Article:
Since at least William James’s The Varieties of Religious Experience , ineffability has been a supposed hallmark of mystical experience. The notion of an experience that cannot be articulated in language, however, runs counter to dominant trends in modern Western philosophy
ritual practice) counteract the linearization of oral storytelling by exposing temporality and iconicity as properties of the narrative, which on the contrary help to define the fundamentals of patrilineal transmission and the status of the transmitted ineffable in almost tautological terms as something
Abstract: Ineffability is the quality or state that applies to things that are incapable of being expressed in words. While the purported range of such things can be vast, the deployment of ineffability in religious studies is usually limited to mystical experiences and ultimate realities. ⸙
Scepticism and Ineffability in Plotinus DOMINIC J. OÕMEARA A BSTRACT The rst part of this paper traces back to Plotinus a strategy applied by Augustine and Descartes whereby sceptical arguments are used to set aside sensualist forms of dogmatic philosophy, clearing the way for a dogmatism
Proposing that Lyotard could be approached as a writer who writes in order to think about writing, this chapter begins by demonstrating that writing, for Lyotard, is a process of thinking or of witnessing thought—or, better, of trying to do both. It does so by focusing on two Lyotardian forms of re-writing which align with the modern and the postmodern. One form of re-writing is after a new “zero point” or beginning, and seeks to clarify errors from past writings under the command of the intellect and understanding. The second form of re-writing is one in which the writing works over the subject and takes on a life of its own. Here the task is not to shore up errors but to let the ineffable infiltrate the writing—and by consequence, the writer. In the end, I advance the list and the ellipses as two forms of re-writing that set thought apart from knowledge.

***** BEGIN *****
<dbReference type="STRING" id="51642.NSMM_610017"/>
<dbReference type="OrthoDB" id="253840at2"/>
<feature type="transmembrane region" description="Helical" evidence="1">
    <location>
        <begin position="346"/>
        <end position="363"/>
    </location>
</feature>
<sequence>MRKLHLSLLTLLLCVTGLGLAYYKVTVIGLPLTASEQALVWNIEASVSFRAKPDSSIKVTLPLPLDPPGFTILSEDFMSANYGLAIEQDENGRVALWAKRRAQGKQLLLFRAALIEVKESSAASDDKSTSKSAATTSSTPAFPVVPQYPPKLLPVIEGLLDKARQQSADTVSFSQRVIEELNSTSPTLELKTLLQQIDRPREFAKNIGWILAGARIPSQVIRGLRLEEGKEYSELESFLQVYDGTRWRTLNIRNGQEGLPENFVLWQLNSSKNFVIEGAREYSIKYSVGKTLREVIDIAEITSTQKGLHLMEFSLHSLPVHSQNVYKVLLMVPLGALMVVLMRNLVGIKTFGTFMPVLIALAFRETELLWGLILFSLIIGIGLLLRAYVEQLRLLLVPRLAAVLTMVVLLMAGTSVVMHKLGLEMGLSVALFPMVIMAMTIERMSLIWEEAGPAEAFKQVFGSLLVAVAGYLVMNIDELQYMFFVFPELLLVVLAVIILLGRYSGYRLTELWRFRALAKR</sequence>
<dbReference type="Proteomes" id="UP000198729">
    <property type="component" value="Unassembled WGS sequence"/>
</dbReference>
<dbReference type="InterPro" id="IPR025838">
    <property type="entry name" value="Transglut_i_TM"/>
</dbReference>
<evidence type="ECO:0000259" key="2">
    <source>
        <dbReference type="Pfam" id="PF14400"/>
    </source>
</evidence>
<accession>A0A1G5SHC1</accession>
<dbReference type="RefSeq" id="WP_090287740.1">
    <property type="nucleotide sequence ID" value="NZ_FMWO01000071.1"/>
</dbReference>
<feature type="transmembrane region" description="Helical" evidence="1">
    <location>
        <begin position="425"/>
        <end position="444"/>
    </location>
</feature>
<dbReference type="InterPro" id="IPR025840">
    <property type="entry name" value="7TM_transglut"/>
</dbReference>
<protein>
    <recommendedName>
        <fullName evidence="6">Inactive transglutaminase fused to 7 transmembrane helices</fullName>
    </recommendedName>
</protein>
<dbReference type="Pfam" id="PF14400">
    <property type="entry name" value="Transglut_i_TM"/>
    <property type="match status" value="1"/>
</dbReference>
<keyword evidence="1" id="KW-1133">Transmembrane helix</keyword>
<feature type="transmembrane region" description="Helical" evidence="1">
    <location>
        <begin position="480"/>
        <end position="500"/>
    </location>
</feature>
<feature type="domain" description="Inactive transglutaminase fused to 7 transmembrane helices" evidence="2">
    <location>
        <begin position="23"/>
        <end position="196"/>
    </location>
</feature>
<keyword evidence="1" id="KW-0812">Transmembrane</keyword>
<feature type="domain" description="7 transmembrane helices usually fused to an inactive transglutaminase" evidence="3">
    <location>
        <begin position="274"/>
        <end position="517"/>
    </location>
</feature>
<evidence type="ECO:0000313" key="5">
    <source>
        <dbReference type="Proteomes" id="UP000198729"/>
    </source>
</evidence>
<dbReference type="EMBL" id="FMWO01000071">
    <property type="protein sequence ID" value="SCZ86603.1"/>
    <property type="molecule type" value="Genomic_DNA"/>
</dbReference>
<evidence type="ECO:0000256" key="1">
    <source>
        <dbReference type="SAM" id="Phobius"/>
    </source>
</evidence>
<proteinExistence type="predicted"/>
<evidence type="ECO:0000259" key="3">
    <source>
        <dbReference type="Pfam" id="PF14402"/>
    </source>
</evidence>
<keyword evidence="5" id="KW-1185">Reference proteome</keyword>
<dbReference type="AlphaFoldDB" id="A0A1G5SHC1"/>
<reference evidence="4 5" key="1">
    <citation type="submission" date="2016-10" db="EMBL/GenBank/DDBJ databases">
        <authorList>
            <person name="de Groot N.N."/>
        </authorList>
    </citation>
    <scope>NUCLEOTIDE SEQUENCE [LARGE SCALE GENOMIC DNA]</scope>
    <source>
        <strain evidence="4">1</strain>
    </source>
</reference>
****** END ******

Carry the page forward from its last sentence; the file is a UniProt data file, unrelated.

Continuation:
Some facets of making music are explored by combining arguments of Raffman's cognitivist explanation of ineffability with Merleau-Ponty's view of embodied perception. Behnke's approach to a phenomenology of playing a musical instrument serves as a further source. Focusing on the skilled performer-listener, several types of ineffable knowledge of performing music are identified: gesture feeling ineffability—the performer's sensorimotor knowledge of the gestures necessary to produce instrumental sounds is not exhaustively communicable via language; gesture nuance ineffability—the performer is aware of nuances of instrumental gestures, e.g., micro-variations of intensity or duration of musical gestures, but cannot perceptually, and consequently conceptually, categorize those fine-grained variations; and ineffabilities of inter-subjectivity—the non-verbal interaction between performers that makes a performance a vibrant dialogue is similarly incommunicable. An attempt to identify some of the ineffable dimensions of this dialogue is proposed. Further ineffabilities relating the acoustical embedding of performing are identified.
“The ineffable” in Wittgenstein’s Tractatus Logico-Philosophicus is an essential term that has various interpretations. It could be divided into two types, namely, positive and negative, or real and fake. The negative or fake type can be clarified by logical analysis, while the positive or real type can be understood only through philosophical critique. Both the positive and negative types consist of infinity or absoluteness, but the infinity is subject to distinctions in meaning and logic.
Having looked at Proclus on the One in Chapter 4 , and some of the difficulties that emerge from his approach, 1 we should now consider how Damascius understands the One and why it leads him to posit the Ineffable. 2 Damascius is perhaps most well-known for diverging from nearly all prior